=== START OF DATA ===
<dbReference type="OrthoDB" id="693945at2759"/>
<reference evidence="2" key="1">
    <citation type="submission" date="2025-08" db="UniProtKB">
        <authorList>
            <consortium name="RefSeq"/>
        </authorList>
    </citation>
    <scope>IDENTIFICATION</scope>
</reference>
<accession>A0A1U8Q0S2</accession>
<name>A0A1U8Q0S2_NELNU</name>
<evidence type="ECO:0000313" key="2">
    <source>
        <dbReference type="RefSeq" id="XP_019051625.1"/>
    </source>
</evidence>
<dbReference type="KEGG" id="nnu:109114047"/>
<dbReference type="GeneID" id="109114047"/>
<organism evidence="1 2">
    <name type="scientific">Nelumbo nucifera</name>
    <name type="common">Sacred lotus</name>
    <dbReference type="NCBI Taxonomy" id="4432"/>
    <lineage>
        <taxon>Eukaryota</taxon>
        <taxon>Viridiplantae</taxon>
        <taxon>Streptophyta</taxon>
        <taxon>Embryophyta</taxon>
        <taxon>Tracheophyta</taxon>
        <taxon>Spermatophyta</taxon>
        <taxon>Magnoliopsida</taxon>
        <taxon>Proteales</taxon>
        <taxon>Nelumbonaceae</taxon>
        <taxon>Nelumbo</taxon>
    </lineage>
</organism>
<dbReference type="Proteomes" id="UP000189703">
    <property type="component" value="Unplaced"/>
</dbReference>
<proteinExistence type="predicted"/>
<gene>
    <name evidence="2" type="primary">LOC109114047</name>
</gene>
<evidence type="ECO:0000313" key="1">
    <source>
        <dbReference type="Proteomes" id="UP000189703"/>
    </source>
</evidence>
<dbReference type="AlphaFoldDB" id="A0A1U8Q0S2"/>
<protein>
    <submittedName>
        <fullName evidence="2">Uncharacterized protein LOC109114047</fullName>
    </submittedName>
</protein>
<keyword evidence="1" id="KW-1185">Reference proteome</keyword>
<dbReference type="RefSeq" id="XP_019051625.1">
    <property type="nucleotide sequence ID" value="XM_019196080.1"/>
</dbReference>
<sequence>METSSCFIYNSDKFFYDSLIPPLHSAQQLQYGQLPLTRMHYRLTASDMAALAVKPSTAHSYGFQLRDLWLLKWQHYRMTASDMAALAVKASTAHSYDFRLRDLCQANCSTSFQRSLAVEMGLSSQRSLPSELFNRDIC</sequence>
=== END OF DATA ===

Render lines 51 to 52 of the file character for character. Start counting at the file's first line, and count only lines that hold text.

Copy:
        <fullName evidence="2">Uncharacterized protein LOC109114047</fullName>
    </submittedName>